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Tuning Charge Generation Process of Rylene Imide-Based Solar Cells via Chalcogen-Atom-Annulation

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journal contribution
posted on 22.04.2019 by Ningning Liang, Xixiang Zhu, Zhong Zheng, Dong Meng, Guogang Liu, Jianqi Zhang, Sunsun Li, Yan Li, Jianhui Hou, Bin Hu, Zhaohui Wang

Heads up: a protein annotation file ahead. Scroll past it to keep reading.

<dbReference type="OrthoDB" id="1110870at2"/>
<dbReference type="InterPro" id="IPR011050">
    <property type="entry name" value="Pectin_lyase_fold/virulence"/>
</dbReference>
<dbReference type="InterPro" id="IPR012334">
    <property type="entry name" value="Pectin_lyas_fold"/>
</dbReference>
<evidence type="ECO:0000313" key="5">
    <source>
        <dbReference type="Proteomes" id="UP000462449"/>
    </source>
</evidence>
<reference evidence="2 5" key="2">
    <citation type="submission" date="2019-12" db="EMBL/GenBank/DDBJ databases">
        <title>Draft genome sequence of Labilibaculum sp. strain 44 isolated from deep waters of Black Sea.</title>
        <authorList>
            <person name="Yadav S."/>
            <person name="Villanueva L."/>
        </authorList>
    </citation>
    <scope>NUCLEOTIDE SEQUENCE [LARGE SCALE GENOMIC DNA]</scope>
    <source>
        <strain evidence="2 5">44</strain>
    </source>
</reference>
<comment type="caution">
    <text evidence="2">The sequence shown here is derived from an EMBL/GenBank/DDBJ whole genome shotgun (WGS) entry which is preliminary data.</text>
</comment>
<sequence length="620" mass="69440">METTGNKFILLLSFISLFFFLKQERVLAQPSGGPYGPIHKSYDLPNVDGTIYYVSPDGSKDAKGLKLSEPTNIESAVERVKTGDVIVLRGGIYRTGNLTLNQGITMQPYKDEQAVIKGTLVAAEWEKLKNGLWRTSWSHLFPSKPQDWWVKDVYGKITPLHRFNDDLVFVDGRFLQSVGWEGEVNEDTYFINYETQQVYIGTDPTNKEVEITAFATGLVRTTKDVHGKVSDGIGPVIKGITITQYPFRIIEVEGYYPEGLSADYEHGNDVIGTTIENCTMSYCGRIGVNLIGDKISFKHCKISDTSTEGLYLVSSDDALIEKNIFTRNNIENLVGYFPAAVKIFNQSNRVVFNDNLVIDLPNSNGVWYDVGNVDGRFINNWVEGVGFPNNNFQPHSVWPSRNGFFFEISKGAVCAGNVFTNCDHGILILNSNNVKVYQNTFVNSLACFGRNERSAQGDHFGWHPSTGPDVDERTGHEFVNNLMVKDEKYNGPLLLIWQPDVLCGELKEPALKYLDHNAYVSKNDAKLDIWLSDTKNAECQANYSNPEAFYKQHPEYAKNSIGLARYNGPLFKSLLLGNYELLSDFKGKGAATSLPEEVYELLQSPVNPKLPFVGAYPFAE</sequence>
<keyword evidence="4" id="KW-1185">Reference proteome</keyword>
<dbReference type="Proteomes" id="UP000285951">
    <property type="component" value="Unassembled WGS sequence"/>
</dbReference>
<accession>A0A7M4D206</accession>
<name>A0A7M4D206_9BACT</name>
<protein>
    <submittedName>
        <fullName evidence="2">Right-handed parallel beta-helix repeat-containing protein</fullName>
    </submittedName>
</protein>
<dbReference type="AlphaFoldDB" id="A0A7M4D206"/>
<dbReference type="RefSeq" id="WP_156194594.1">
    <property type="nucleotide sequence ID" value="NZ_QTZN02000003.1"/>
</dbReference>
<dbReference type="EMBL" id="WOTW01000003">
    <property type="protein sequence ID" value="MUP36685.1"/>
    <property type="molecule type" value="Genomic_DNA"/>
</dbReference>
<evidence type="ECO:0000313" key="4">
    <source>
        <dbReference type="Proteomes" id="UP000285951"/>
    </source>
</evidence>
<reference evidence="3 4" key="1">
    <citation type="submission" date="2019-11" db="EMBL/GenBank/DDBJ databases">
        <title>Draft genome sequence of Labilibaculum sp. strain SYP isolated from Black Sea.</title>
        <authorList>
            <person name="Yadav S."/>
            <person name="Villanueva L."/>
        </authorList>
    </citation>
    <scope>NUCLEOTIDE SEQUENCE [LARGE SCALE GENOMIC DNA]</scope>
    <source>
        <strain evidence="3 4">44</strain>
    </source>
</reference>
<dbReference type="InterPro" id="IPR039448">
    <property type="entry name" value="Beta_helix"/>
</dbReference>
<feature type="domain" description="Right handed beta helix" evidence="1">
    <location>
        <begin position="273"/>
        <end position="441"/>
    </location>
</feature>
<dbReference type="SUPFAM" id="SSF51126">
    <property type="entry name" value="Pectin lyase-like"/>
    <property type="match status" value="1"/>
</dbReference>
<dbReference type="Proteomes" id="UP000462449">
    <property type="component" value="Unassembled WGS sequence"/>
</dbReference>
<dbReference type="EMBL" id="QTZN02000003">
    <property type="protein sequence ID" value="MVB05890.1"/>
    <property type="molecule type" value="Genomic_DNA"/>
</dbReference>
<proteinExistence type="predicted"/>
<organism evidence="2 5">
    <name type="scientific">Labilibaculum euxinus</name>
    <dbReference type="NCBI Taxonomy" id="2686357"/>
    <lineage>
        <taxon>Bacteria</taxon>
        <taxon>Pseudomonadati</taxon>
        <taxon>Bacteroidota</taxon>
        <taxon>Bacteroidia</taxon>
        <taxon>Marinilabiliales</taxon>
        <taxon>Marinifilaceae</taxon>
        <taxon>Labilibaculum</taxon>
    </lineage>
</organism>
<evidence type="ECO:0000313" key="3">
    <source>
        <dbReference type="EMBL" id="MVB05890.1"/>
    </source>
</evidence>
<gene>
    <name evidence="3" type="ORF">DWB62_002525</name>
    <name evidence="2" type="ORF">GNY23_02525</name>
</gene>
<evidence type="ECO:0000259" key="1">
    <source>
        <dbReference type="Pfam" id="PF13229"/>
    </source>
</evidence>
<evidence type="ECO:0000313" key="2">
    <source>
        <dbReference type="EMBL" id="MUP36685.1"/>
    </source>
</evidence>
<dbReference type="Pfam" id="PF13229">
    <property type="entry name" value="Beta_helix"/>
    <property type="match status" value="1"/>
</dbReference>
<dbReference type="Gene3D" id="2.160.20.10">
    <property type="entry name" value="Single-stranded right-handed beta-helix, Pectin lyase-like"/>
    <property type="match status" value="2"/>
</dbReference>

A series of high-performance organic semiconductors, which are modulated by introducing heteroatoms to rationally control molecular packing and charge carrier transport, have been successfully reported. However, a fundamental physical understanding of the impact of chalcogen atoms on intermolecular interactions between donors and acceptors as well as photophysical process in photovoltaic cells is still lagging. Herein, a detailed investigation on rylene imide-based solar cells is carried out to reveal the role of chalcogen atoms in controlling intermolecular interactions, molecular orientation in bulk and at the donor–acceptor interface, and polaron-pair dissociation. Compared to their Se-atom-free assisted counterparts, poly­{[4,8-bis­[5-(2-ethylhexyl)-4-fluoro-2-thienyl]­benzo­[1,2-b:4,5-b′]­dithiophene2,6-diyl]-alt-[2,5-thiophenediyl­[5,7-bis­(2-ethylhexyl)-4,8-dioxo-4H,8H-benzo­[1,2-c:4,5-c′]­dithiophene-1,3-diyl]]} (PBDB-TF): selenium-annulated triperylene hexaimide (TPH-Se) bulk heterojunctions preserve face-on orientation and possess smaller domain size, which are partially attributed to the Se···O van der Waals contacts between the acceptor and polymer chain. This feature enables PBDB-TF:TPH-Se interfaces with enhanced π-orbital overlap, improved charge transfer, a narrowed charge-transfer band, and suppressed polaron-pair binding energy. Consequently, all of the Se-containing solar cells investigated in this manuscript exhibit higher short-circuit current densities and conversion efficiencies than those in Se-atom-free devices. Our results reveal an important molecular design strategy for high-performance rylene imide-based acceptors: efficiently improving the electronic interactions at the D–A interface to increase polaron-pair dissociation and suppress geminate recombination.